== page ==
Rejoice: Yet Another Problem to Face at The Cinema

The gentleman on the right will show you to your seats. The gentleman on the left will either be on screen or in the lobby validating your parking tickets.

For argument's sake, lets say that the following applies to all cinemas, although, I suspect it is something which mainly afflicts more local cinemas, outside of the four or five major cities, such as those which I find myself in most of the time.

Here's a story.

I go to a cinema on a 'off-peak' night or during a weekday. The cinema is empty except me and maybe one or two other people. I have a ticket which may or may not have a seat number and row on. Regardless of whether it does or it doesn't, I sit where I want to because, you know, there isn't anyone there. I watch the film and I go home.

Sound familiar? Here's another story, lets see if this also sounds familiar.

I go to the cinema on a 'peak' night to see a popular film. I know that this is a peak night, so I sit in the seat on my ticket. A man - lets call him Bob - and his family don't know it's a peak night and they're early. The cinema is pretty empty. They do what everyone does in an empty cinema and sit wherever they want to. Bob gets comfy, takes off his jacket, puts his fizzy drink in the arm rest.

Bob is in someone - lets called her.. erm... Bobette - else's seat. Bobette comes in with her family. The cinema is still quite empty. Bobette sees Bob and family are in her seat but, hell, the cinema's empty, she sits somewhere else. She puts her tickets into some hitherto unexplored sub-region of her handbag.

Person three - and I've ran out of direct derivations of Bob so this one is called Robert - comes in late. The cinema is now full. Bobette is in Robert's seat. Robert - shouting loudly because the adverts are now playing - gets Bobette to move, which means her family have to move too. Bobette fumbles in the dark. She picks up drinks, popcorn, coats, handbags and small children and wanders in to the row where she either a) peers blindly at her ticket to find where she should be or b) turns on her mobile phone and starts shining it in all directions like a even more annoying version of a lightsaber. Bobette finds Bob. Bob is ejected from Bobette's seat. Repeat previous process until, roughly, fifteen minutes into the feature, by which point, depending on your film of choice, Paris Hilton has already fallen in love or Ridley Scott has already discovered a new species.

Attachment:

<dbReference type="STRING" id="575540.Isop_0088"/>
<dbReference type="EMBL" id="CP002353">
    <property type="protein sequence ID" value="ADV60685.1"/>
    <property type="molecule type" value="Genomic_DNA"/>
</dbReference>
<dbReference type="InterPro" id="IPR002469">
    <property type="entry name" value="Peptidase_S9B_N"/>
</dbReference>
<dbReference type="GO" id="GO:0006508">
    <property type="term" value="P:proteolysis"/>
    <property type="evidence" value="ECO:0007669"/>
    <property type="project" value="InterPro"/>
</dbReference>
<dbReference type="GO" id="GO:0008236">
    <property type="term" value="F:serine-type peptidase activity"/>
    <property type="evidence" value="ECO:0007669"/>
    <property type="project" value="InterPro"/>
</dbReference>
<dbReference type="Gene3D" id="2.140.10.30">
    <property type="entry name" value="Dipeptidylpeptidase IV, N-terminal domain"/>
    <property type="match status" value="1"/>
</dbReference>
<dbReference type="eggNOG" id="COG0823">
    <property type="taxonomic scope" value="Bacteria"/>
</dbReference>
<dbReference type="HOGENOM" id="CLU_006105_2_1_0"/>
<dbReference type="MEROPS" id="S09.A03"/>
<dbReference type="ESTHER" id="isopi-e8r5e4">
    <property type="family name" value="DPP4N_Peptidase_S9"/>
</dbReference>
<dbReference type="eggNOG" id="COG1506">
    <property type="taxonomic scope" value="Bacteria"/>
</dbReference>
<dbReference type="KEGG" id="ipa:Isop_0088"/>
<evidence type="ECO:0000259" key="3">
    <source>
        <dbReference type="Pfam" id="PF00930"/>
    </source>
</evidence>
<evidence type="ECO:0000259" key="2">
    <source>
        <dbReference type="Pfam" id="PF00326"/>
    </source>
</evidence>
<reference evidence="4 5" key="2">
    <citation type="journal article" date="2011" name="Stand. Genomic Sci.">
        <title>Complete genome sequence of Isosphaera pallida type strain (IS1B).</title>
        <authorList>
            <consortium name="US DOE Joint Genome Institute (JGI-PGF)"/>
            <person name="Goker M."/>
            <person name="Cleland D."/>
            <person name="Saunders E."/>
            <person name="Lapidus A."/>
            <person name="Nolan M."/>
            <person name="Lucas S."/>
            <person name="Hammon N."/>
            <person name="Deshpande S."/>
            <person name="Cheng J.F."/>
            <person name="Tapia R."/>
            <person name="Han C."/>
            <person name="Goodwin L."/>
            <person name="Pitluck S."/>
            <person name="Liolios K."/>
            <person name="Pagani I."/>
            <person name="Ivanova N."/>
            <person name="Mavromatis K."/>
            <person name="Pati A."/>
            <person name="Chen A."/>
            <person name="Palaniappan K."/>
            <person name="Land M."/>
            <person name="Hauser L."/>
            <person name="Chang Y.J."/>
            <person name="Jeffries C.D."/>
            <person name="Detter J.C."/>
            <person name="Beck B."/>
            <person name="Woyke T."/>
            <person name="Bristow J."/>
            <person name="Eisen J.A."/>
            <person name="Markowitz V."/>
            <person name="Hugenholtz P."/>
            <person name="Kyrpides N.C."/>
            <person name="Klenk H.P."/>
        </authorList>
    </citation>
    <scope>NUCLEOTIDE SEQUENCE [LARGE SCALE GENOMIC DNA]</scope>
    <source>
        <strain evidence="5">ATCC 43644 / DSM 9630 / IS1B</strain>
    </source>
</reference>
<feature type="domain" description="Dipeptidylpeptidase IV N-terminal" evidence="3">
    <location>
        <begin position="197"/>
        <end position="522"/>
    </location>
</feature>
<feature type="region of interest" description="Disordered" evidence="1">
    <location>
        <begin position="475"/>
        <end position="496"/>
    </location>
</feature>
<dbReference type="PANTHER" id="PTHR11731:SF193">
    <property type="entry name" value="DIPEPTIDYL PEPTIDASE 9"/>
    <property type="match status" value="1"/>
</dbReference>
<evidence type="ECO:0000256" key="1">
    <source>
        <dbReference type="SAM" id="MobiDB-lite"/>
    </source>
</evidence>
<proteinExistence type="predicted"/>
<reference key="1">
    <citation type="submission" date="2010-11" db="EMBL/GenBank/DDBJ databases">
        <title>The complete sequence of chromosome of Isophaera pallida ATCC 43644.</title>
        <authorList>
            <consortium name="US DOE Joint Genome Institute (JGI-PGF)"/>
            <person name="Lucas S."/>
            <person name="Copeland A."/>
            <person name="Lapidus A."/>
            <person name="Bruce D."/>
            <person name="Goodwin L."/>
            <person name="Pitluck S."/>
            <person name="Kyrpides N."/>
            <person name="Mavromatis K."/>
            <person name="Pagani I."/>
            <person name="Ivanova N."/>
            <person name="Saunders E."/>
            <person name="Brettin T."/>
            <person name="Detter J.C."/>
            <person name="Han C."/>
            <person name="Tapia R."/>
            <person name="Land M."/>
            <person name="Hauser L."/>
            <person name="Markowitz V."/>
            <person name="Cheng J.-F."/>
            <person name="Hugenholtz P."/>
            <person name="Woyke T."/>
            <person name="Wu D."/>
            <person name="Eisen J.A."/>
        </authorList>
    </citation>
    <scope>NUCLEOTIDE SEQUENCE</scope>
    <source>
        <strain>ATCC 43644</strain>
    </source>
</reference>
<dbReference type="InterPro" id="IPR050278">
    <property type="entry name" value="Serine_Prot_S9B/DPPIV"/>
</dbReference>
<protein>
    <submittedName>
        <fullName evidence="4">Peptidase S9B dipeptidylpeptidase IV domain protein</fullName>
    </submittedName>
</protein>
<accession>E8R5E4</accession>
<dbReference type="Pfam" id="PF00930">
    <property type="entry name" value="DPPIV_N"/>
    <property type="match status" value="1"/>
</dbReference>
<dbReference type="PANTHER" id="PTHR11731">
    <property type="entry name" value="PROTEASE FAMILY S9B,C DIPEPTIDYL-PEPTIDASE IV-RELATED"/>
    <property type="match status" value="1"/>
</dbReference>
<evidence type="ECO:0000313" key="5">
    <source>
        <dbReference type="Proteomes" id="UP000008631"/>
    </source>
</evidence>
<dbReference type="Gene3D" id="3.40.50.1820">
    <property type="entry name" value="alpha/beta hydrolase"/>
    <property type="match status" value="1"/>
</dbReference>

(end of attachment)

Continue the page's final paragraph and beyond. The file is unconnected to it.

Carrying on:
Now, I have sympathy with Robert, Bob and Bobette here because the cinema knew this was going to happen. They've conditioned people to think that it is OK to sit in unreserved seating by their actions on off peak nights and the lack of employees in the auditorium.

And you know what, they employe people to deal with this sort of thing. They're behind the concession stand, selling more stuff. They've even got a name, which hints and what they should be doing. And no, they are not called 'ushers' in dedication and recognition of the questionably talented former star of The Faculty.

My local cinema used to have an usher, with a torch, on peak nights, to show people to their seats. Then it became an Odeon.

So, cinemas, particularly large chains; your re-direction and underemployment of your second most key employee is now starting to do as much damage to my cinema-going experience as the same process did when you applied it to your first most key employee - your projectionist. Ushers should not be paid to facilitate the movement of popcorn into over-priced vestibules. They should be paid to facilitate the movement of Bob into an over-priced vestibule, which clearly would solve everything.


  1. Now this may well be alien to me because I go to the cinema in London, but:
    - on an off peak night there are two scenarios. A) cinema doesn't allocate seats. Do as you will, the world is your oyster. B) cinema does allocate seats but, get this, cinema asks you to choose where you want to sit.
    - on a peak night, same two scenarios. In a) tough shit. Snooze you lose. If a big group comes in late then they can't sit together. In b) if people still sit elsewhere despite choosing their allocated seats then they should never be allowed in the cinema again! This has never happened in my experience.

    1. Ah, the ideal world of London Town! The key is, again, staff bothering to give people the right information. If, on a peak night, people were told that they had been allocated a seat and had to sit in it - rather than just handed five tickets 'towards the back - then I'm sure there wouldn't be a problem but nope, the 'usher' is instead too busy asking me if I'd like a large soft drink to go with that, or to invest in the cinema's latest Ponzi scheme, or whatever the hell they're trying to sell me.